Our last day in North Carolina finds us in Hillsborough courtesy of the woman at the Orange County Visitor’s Center. We had dropped by the day before to ask about the sights to see. The helpful woman at the counter pointed us to Hillsborough saying there were historic homes and museums to see. On her advice we drove north from Chapel Hill which is how we find ourselves at the aforementioned Orange County Historical Museum. This museum has artifacts from the Native American inhabitants, from the colonial times, from the Civil War era, and from North Carolina’s industrial history (i.e., textiles).

However, it was here in this museum that I learned something about our country’s history before the American Revolution that I had never learned before.

TIL – The Regulators were a group of people, mainly lower-class citizens from the backwater areas of North and South Carolina, who waged a campaign – sometimes through force – against corrupt colonial officials.

The Regulation War, fought from 1765 to 1771, was a contest between wealthy officials who collected taxes and non-wealthy farmers who thought they were being over-taxed, if not outright cheated. While those who identified themselves as Regulators were defeated at the Battle of Almanace, there are some who claim that this conflict was a catalyst for the American Revolution.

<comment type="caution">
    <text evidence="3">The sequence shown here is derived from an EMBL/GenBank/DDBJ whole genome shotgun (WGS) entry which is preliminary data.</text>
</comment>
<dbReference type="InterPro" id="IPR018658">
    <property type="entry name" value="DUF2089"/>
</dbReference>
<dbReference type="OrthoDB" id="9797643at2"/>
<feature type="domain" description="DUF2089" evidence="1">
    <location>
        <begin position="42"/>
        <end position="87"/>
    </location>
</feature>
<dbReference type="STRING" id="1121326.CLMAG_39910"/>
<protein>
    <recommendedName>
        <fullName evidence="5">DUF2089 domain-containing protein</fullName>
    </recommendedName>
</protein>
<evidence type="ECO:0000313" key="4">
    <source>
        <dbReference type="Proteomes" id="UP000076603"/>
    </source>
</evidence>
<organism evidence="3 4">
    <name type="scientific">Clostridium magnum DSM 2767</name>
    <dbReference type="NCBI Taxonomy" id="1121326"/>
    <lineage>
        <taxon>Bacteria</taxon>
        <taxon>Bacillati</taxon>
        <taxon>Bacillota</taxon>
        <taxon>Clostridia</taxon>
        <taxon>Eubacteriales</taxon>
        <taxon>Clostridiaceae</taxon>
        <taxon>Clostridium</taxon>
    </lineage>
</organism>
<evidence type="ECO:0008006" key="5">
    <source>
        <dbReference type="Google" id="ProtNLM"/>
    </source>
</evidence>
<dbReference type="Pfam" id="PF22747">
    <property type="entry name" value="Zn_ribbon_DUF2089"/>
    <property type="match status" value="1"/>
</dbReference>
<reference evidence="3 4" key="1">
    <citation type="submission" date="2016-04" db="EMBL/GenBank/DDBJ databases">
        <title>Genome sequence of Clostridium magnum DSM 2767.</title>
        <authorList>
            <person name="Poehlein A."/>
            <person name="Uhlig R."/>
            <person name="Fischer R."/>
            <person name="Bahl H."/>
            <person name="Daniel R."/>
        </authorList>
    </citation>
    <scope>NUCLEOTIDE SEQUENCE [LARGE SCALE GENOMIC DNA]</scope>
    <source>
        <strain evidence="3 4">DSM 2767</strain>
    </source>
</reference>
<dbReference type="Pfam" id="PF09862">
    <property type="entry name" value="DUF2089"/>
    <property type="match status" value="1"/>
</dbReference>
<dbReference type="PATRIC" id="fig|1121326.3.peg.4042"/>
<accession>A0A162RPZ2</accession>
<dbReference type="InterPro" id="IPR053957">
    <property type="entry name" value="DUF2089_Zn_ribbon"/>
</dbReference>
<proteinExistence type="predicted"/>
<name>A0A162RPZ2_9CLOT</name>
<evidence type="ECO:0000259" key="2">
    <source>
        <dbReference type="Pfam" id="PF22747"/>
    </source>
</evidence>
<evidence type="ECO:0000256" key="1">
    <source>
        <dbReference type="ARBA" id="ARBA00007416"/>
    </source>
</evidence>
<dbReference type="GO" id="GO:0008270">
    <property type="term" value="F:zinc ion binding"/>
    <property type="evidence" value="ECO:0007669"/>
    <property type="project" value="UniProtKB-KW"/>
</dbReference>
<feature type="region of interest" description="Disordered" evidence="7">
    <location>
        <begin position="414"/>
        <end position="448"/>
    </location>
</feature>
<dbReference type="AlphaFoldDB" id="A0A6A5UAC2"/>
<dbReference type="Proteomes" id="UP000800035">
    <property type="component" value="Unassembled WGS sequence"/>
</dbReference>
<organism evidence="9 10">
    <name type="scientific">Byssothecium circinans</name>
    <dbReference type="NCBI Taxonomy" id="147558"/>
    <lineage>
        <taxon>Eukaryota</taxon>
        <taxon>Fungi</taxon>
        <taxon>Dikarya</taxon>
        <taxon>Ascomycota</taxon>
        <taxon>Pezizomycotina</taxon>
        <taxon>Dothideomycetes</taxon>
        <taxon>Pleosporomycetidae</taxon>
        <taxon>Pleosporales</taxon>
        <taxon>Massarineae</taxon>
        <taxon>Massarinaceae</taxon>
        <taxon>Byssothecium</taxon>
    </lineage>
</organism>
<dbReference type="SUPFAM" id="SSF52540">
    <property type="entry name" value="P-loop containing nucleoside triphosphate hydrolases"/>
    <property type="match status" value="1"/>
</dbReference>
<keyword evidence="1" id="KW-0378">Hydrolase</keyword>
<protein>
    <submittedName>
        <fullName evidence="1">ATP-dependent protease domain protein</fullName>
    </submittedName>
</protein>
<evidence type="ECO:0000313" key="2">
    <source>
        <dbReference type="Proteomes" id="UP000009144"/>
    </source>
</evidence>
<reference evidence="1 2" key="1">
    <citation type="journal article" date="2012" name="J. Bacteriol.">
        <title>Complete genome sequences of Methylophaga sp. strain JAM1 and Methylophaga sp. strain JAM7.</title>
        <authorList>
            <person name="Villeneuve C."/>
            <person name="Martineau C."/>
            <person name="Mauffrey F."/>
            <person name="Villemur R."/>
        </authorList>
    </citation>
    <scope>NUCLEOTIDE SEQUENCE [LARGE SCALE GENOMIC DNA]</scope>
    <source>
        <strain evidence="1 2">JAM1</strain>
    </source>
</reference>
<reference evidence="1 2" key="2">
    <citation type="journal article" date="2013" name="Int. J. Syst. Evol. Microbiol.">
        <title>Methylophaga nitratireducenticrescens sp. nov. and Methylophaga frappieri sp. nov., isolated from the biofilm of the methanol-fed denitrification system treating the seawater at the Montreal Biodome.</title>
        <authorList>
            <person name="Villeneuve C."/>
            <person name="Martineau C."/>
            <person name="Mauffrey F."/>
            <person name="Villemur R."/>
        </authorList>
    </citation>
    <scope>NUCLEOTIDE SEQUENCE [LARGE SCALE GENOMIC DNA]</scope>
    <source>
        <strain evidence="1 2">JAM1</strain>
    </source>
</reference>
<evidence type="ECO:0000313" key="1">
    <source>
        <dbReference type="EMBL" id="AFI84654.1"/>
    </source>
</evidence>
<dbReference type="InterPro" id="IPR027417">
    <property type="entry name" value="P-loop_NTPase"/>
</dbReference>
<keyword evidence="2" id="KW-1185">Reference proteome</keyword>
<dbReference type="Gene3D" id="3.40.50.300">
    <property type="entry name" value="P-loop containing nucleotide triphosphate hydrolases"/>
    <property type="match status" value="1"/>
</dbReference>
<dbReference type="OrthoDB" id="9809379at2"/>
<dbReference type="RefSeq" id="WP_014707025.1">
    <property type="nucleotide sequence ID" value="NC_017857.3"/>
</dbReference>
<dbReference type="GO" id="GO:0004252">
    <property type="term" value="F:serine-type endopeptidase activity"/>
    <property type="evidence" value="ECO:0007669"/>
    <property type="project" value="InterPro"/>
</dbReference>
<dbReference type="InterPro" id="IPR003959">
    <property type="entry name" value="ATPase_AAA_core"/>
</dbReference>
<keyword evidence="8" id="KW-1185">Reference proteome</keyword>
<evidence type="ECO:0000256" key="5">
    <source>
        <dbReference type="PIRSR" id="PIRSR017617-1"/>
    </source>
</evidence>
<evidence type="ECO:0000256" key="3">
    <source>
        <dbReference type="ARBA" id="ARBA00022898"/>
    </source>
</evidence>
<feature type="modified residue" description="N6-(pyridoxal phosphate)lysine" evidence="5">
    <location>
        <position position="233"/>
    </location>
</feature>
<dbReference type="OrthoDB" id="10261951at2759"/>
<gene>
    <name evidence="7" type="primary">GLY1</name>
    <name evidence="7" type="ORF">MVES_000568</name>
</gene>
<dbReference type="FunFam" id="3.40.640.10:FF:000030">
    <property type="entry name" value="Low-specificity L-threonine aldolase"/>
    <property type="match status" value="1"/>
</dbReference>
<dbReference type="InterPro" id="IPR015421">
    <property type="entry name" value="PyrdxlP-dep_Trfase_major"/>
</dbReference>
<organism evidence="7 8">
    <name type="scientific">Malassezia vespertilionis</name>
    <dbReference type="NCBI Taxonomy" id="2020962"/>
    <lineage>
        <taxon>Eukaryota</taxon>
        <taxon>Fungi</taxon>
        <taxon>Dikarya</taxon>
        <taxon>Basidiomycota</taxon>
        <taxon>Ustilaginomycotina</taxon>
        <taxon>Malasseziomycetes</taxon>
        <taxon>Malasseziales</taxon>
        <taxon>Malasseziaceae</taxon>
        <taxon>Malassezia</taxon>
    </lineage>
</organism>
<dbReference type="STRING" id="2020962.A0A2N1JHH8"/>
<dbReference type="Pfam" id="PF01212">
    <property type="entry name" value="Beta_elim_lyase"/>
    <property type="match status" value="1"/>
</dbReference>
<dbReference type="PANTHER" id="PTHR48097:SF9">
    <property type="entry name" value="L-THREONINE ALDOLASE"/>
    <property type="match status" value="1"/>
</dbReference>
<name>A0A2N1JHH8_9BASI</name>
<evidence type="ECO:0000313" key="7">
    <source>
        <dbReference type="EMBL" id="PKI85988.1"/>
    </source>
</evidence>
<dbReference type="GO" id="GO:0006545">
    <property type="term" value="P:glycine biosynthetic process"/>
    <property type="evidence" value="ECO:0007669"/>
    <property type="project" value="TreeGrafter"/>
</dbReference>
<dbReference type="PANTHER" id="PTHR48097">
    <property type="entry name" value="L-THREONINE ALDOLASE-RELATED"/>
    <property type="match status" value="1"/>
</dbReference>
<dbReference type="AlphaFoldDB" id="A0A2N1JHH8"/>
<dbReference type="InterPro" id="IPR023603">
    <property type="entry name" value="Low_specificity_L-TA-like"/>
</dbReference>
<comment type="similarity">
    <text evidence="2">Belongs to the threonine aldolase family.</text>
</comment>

It’s a good day when you learn something new.

TIL – Poison Frogs

The date is July 21, 2014, and I am standing in the North Carolina Museum of Natural Sciences in Raleigh, the state’s capital city.

My lovely wife and I are here enjoying a mini-vacation and we have randomly selected this city as our first stop. It should tell you something of my nature that when on a mini-vacation with my lovely wife without our trio of kids, one of the sights I chose for us to view is a science museum.

While enjoying this fine specimen of a museum, we walked by a booth where volunteers were giving a lecture about animals. It was here in this museum and while eavesdropping on this lecture that I learned something new that I will now share with you.

By the way, as way of an aside, for those of you not in the know of Internet lingo, the three-letter acronym of “TIL” stands for “Today I Learned”, which is also a popular message board on reddit. Without further hoopla, I give you my inaugural TIL:

TIL that poison dart frogs derive their toxicity from their diet, specifically ants or mites (depending on who you ask).

When poison dart frogs are raised in captivity and not given a diet of toxic ants, the frogs do not generate any venom.

It’s a good day when you learn something new.